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Road Game

Editor’s Note: This is the third installment of a new series for BusinessWest — car reviews of a sort. These are first-person looks, and some commentary, about some of the vehicles — and issues — that are, let’s say, in the news.

The GMC Sierra 2500 is one of many models that have become popular with people who not only use such a vehicle to work, but those who just want to drive a truck.

Remember that scene from American Graffiti?

OK, that doesn’t narrow it down, does it? There are lots of good scenes to remember, and lots of good lines, too. (I recall my first semester at UMass in 1975 when I was only 17 (drinking age was 18 back then); I must have told the bouncers at the Blue Wall a dozen times that I lost my ID in a flood. And none of them were creative enough to reply, like the old wino in that famous package-store scene, “I lost my wife, too; her name wasn’t ID, though.”)

I’m talking about the scene where the nerdy character (I forget his name) played by Charles Martin Smith, the one who lost his ID, is driving down the main drag in the handsome ride borrowed from Ron Howard’s character (I forget that name, too.) Anyway, two guys out cruising the strip come upon this vehicle and say, “that can’t possibly be you in that gorgeous car, can it?” — or words to that effect.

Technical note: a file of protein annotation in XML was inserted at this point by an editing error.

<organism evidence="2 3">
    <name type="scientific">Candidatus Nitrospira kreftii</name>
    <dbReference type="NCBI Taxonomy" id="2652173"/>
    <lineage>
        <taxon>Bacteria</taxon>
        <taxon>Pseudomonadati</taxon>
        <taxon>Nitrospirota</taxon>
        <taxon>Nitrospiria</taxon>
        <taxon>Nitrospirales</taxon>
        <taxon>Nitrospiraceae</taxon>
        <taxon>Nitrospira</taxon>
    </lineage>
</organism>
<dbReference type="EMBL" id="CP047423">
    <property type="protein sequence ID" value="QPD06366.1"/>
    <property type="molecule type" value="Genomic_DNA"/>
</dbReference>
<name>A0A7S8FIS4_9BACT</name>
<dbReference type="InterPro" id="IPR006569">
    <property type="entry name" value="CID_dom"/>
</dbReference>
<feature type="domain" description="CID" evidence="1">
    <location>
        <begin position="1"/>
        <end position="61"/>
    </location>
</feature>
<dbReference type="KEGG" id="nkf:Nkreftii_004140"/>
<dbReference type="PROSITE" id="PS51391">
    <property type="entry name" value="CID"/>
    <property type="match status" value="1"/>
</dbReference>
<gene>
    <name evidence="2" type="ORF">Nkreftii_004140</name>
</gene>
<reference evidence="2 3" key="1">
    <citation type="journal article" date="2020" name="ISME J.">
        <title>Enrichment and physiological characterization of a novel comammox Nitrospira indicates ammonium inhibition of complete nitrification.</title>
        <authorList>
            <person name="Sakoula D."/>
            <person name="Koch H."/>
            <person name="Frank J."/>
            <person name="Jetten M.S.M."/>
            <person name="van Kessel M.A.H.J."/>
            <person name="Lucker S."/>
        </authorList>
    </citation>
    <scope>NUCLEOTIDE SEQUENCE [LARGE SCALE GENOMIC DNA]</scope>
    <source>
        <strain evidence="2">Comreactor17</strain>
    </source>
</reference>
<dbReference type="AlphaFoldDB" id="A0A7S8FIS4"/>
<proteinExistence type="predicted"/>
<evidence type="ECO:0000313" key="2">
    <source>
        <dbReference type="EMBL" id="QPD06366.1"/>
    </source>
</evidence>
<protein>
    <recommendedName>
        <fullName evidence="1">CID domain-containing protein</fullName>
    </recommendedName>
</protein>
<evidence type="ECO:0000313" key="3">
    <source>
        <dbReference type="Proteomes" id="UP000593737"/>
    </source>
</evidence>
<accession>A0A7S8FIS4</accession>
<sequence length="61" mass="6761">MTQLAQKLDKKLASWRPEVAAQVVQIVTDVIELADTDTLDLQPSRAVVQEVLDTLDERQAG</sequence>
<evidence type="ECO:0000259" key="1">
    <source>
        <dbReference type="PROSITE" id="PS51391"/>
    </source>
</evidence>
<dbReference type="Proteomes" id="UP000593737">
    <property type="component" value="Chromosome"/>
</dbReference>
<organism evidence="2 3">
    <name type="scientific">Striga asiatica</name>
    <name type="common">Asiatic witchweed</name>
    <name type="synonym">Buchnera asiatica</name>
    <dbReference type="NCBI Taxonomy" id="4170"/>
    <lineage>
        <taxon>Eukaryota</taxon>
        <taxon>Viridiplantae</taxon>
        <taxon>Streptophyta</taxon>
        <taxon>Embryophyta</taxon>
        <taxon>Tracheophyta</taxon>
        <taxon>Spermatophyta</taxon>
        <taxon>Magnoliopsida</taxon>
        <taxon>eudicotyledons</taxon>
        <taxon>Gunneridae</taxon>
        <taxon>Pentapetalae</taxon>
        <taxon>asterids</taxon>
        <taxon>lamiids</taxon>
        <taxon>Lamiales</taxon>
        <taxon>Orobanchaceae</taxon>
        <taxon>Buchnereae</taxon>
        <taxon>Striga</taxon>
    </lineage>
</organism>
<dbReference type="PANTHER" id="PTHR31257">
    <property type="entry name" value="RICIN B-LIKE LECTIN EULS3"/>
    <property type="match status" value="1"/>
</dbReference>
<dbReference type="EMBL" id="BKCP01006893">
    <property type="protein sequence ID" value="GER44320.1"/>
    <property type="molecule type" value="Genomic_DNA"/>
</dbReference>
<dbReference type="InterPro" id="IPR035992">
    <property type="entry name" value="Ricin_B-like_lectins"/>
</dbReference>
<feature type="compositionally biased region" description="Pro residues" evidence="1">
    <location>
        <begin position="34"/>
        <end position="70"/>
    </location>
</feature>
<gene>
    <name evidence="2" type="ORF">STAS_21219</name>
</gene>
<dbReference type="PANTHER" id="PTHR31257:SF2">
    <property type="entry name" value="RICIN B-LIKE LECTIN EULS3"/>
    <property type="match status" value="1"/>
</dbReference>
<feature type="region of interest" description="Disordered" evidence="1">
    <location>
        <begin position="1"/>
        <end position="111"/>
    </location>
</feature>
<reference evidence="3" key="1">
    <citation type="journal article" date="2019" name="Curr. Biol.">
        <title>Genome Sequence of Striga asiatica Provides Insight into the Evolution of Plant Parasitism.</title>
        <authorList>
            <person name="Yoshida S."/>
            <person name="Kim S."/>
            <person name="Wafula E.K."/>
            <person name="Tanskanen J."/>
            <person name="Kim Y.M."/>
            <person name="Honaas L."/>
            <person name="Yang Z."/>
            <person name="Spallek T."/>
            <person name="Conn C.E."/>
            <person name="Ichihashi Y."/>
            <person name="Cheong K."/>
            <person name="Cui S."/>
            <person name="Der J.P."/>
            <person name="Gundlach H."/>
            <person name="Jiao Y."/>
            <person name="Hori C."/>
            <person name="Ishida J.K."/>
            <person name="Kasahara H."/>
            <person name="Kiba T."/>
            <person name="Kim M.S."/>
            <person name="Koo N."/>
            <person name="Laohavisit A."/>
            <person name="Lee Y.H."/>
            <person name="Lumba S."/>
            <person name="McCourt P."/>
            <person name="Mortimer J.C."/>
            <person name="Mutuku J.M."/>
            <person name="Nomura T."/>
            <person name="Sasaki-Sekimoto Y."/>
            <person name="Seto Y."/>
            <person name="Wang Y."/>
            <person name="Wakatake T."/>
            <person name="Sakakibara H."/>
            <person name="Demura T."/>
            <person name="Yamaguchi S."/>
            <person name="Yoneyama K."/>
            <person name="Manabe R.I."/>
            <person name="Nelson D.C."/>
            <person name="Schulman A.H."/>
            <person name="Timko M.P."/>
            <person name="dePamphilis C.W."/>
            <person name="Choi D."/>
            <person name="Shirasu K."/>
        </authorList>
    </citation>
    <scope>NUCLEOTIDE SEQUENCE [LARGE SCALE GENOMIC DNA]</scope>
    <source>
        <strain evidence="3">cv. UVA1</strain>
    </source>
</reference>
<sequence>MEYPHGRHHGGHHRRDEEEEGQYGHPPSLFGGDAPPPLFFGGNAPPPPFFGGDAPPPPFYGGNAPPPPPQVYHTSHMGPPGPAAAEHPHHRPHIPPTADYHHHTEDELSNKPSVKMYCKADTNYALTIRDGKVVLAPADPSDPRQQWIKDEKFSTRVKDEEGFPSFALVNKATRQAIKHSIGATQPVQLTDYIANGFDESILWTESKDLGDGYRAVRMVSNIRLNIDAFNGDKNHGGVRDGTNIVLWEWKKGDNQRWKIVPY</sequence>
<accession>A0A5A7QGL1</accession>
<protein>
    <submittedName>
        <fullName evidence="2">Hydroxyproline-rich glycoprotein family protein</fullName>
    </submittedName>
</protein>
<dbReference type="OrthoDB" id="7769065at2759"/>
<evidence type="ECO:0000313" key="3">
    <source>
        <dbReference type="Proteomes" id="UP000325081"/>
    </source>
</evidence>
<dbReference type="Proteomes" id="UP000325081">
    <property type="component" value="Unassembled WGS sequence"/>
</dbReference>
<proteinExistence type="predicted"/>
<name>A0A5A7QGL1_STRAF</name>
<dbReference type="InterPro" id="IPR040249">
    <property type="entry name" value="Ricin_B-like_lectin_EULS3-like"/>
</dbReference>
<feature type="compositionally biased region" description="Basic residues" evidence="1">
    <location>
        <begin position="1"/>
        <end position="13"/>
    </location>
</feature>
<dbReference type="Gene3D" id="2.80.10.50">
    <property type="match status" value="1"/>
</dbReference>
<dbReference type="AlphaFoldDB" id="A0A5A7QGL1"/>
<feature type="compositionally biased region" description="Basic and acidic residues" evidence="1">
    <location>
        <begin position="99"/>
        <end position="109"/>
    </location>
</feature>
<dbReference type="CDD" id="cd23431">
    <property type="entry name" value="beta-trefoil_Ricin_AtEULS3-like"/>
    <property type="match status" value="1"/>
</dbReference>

I thought of that line as I was out reviewing/test driving the 2020 GMC Sierra 2500 HD. People all along Route 57 were probably thinking, “that can’t possibly be you in that huge, gorgeous pickup, can it?” The suit and tie certainly didn’t help, but beyond that, this was a classic mismatch.

Perhaps never in the history of motorized vehicles has a driver seemed less suited to what he or she was driving. (Wait, there was Mike Dukakis in that tank back in 1988. If you missed it, Google it; the ad pretty much destroyed his presidential campaign.)

OK, I’m exaggerating about this mismatch thing, but not really. I can spell drywall, but that’s about it. Electric work? I’m like Michael Keaton’s character in Mr. Mom; when asked if he plans to use 220 volts in an addition onto his house, he replies, “220, 221, whatever it takes.”

“… it brings the best of two worlds — the truck world and luxury-car world — together, which is why it is appealing to people who need their truck to work, and people who don’t.”

I look more like Charles Martin Smith than Charles Martin Smith does. So what am I doing in a Sierra 2500? Reviewing it, that’s what, and maybe also dashing some cold water on the notion that pickup trucks are for … well, the kinds of people who have historically driven pickup trucks, especially as they become more well-appointed and look and feel more like cars — in this case, luxury cars.

Indeed, this 2500 has leather, heated seats, a heated steering wheel, ventilated front seats, Apple Carplay and Android Auto, a power sunroof, wireless charging, a Bose premium sound system, and a lot of other things you would expect to find in a luxury car. But it also has a Duramax 6.6-liter turbo-diesel engine, a six-foot bed, a GMC ‘Multipro Tailgate’ (more on that later), and the ability to tow between 14,500 and 18,500 tons of whatever you want to tow, depending on configuration.